We’ve been reading up on climate change and how it might affect agriculture and food processing. First, you should be happy to know that Iowa State University and its associated labs have taken the lead in research and reporting. Deserving special note are Drs. Gene Takle, Jerry Hatfield and Rick Cruse, who have contributed substantially to the national discussion; Takle shared in a Nobel Prize for his work on climate modeling. These are top-flight scientists, agronomists and climatologists who have issued sober analysis about climate impacts. We were going to say “potential” impacts.They are not potential. They are here.You recognize it when reading Takle’s summary of the 2014 White House Report on Climate Change and Agriculture, on which we reported at the time. But we missed this important part: Soil is carrying more moisture than before 1980. That is the first impact.The Des Moines lobe region where Storm Lake sits — that great flat expanse that grows the most corn in the world — has witnessed a big increase in drainage capacity over the past 30 years, Takle and Cruse note. They argue that the biggest driver is the more extreme rainfalls we have witnessed in recent years. Cruse documents the more severe rains at his daily erosion website.Farmers and landowners have to get rid of that water immediately because the ground is too expensive and the stakes are too high to leave it wet. Google it and the numbers are all there: Drainage tile pays for itself and then some.There are other factors, but increased rainfall onto the Des Moines lobe’s thick glacial remains is the main contributor to increased, and more efficient, drainage.That more efficient drainage system delivers nitrate to the Raccoon River in increasing amounts. Which caused the Des Moines Water Works to sue Buena Vista, Calhoun and Sac counties. The case was dismissed by a federal judge because the districts only have authority to remove water. Under state law, they must remove water under petition from the landowners of the drainage district.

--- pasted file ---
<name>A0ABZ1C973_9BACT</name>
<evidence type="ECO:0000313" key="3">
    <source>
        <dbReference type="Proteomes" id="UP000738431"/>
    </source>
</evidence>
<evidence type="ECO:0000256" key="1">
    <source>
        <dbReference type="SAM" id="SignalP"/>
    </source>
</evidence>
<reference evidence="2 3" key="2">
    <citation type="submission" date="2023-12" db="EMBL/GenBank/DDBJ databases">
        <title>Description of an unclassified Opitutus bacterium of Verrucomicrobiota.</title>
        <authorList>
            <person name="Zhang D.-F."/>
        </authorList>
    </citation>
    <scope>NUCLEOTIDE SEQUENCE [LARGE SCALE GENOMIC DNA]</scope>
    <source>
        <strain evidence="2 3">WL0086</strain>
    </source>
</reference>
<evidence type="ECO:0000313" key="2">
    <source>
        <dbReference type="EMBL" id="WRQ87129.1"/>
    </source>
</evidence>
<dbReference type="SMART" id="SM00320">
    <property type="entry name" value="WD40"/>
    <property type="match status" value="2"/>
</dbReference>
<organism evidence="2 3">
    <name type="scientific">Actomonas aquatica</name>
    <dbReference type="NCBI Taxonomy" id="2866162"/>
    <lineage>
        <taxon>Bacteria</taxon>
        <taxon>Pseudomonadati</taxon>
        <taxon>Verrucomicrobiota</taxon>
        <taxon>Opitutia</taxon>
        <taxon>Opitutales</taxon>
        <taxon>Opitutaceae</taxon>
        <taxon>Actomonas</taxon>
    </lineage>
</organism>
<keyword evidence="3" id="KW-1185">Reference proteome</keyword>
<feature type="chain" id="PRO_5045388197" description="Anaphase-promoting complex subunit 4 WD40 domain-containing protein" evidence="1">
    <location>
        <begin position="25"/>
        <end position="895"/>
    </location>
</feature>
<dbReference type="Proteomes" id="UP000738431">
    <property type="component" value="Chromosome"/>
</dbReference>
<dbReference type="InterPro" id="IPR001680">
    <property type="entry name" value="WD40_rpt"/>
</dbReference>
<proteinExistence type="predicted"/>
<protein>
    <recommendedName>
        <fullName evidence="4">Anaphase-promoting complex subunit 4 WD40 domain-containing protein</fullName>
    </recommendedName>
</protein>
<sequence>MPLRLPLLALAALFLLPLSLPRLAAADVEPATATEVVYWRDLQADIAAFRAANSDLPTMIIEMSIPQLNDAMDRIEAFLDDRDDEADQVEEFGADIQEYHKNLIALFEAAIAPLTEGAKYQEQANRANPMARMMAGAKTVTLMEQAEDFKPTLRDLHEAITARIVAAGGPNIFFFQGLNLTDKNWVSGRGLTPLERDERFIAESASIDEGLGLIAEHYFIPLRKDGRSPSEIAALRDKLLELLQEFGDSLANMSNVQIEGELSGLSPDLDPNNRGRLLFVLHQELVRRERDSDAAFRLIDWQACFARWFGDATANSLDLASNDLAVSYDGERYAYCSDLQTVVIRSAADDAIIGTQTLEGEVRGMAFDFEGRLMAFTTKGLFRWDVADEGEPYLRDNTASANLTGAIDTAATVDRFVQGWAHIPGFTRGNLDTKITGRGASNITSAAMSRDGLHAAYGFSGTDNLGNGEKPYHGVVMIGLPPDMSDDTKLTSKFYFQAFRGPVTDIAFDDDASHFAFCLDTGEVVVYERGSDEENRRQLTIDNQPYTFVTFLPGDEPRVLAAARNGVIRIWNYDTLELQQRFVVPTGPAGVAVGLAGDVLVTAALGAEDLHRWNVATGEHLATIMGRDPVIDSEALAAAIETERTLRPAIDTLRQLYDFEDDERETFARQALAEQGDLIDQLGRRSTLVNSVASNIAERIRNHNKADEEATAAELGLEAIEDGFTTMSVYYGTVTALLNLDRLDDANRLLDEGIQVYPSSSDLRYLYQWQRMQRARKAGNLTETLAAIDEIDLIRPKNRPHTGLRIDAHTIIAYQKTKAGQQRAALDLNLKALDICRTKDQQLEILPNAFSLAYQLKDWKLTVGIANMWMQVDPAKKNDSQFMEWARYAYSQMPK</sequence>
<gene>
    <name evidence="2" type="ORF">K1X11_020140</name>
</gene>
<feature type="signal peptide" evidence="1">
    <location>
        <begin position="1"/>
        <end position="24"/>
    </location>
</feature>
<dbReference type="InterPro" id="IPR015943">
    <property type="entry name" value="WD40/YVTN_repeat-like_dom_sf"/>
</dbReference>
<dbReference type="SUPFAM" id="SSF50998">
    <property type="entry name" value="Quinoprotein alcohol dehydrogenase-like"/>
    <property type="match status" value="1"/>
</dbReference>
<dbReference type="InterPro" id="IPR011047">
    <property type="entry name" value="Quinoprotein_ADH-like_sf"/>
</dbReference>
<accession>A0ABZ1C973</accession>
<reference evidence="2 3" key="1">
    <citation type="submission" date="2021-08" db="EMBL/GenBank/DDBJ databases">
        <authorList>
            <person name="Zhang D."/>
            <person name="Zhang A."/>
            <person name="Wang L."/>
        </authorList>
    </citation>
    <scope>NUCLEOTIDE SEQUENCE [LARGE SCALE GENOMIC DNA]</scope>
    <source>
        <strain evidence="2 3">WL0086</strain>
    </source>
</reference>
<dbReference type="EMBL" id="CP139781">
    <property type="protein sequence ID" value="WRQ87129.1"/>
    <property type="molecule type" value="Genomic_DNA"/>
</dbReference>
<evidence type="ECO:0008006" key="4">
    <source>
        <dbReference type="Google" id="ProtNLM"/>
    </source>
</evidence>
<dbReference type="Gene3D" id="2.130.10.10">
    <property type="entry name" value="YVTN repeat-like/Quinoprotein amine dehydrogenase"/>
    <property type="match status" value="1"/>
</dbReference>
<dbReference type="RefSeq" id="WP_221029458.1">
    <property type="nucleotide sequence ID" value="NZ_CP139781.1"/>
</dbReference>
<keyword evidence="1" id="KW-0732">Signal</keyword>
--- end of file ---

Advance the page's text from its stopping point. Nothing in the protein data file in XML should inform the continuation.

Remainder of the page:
Needle exchange programs for drug users could be coming to six counties across the state, including Anne Arundel and Baltimore counties, as state health officials work with local leaders to stop the spread of infectious diseases in the face of the heroin epidemic. The efforts are being lead locally and are at various stages of formation, but state officials are encouraging the programs and offering technical assistance and some funding, said Onyeka Anaedozie, deputy director of the Maryland Department of Health’s Infectious Disease Prevention and Health Services Bureau.